Stand the roast so that the bones stick straight up and curl it to form the "crown" with the bones curving outward, away from the center. Tie into shape with butcher's string. I found when I did mine, that I had to trim the meat ends to make them come together in an amost seamless fashion. Remember, this dish is at least half about presentation. Put the foil hats on the bone ends. Place the roast in a shallow pan that is large enough to hold the roast.

Preheat the oven to 450 degrees. While the oven is heating, prepare the stuffing. You can use a bread stuffing similar to poultry stuffing, or use a combination of cooked wild and brown rice, mixed with herbs or fruit, or even make a vegetable stir-fry to place in the center. It's really up to you. You can stuff it with anything you like. And coloful veggies really have a way of decorating a meal.

When the oven is hot, place a meat thermometer into the thickest part of the meat, to the center. Place the roast into the oven, cook for ten minutes, then reduce to 350. Simply roast until the meat thermometer reads 140 degrees. Remove and place the stuffing between the bones. REturn to the oven and roast until the meat thermometer reads 155 degrees F. REmove and let rest for 15 mintues.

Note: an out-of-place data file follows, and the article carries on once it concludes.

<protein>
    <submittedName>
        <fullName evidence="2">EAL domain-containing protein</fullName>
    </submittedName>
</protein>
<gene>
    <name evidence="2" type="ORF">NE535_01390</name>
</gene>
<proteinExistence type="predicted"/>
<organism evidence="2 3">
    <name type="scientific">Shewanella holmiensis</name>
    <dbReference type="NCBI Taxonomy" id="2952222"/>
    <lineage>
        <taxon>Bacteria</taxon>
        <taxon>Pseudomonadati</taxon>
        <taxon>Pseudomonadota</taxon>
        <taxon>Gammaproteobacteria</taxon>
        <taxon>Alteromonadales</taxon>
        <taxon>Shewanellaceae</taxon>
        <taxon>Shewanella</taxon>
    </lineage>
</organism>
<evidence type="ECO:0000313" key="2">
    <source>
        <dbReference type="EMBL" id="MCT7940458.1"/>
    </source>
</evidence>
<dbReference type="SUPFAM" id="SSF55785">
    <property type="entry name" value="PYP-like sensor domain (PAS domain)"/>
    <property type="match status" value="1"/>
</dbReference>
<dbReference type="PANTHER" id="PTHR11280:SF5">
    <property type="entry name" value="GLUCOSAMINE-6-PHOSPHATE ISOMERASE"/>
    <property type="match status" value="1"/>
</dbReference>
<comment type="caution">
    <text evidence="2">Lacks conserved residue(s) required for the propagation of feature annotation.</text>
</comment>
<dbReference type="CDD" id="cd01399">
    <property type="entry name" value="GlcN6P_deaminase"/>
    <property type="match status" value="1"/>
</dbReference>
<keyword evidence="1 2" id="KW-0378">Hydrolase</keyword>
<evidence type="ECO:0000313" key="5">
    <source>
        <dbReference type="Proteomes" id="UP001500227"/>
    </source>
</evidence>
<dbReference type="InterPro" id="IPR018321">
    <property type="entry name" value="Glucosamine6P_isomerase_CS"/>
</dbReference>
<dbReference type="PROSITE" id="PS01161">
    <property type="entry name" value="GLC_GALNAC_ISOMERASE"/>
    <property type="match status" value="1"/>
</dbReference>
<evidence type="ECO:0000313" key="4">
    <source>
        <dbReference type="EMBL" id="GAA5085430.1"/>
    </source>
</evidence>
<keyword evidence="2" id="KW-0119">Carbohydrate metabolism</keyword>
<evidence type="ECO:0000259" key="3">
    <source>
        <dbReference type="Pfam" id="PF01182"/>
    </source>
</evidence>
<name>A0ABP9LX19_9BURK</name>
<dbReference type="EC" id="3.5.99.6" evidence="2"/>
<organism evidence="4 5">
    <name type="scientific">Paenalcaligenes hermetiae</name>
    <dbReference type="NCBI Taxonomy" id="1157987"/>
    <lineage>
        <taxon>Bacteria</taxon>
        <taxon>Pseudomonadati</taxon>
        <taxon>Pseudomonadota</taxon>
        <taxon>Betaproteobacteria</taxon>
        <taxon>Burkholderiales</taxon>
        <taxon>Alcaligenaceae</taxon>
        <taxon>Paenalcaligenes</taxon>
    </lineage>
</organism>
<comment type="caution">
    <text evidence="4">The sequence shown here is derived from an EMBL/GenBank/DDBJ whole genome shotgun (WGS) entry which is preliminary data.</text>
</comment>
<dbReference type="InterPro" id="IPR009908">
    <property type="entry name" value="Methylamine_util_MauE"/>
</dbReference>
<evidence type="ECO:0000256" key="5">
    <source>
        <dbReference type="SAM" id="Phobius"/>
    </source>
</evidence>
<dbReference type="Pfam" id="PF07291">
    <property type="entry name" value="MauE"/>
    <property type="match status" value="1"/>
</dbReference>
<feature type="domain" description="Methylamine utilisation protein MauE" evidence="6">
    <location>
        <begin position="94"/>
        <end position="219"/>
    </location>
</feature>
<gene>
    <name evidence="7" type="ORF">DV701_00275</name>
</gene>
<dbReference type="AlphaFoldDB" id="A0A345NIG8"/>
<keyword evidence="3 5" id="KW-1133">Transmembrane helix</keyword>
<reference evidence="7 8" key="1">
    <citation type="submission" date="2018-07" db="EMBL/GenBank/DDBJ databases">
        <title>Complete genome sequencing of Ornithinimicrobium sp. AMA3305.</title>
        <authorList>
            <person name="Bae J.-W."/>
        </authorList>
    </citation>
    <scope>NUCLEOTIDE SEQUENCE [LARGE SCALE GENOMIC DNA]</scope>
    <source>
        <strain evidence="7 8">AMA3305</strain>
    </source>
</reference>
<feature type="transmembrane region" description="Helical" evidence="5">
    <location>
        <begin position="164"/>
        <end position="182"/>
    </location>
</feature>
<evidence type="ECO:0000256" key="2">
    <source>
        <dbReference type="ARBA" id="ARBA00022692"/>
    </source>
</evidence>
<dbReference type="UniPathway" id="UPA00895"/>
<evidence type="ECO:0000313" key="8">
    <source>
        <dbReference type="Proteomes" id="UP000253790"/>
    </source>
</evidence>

At this point, I placed my roast on a bed of flowering kale, with roasted peppers garnishing the platter. I used one each, red, green, and orange bell pepper. I also had mandarin oranges skattered about on the kale.

The second method will provid the most tender result, but is trickier by far, not the cooking part, but the presentation.

Preapare the roast as in the above method, but place in a large roasting pot, with 2 inches of water and cover with a lid. Place in a 275 degree oven and roast for four hours. Remove the lid and increase the temperature to 400 degrees. Cook until the meat is beautifully browned.

Place the meat onto a suitable platter and stuff with rice or riced potatoes. Make gravy from the meat drippings and pour over the stuffing, letting it drizzle sown the roast sides.

The last technique will give you melt-in-your-mouth tenderness, and retain great moisture content. But it will be difficult to transfer the meat to the platter. I guess that you could leave the meat in the roasting pan, siphon off the jucies with a turkey baster and make gravy in a seperate pan. That would work, but wouldn't be as elegant.

In either case, your family, or guests will be duly impressed with both the presentation, and quality of the meal.

Personally, I like to marinate my pork in fruit juice of some kind, or make a dry rub for it. But that's jsut me. The above recipes will make you a hero in your house, garunteed. You'll look like this -

Seeeeeya; Goodweed of the North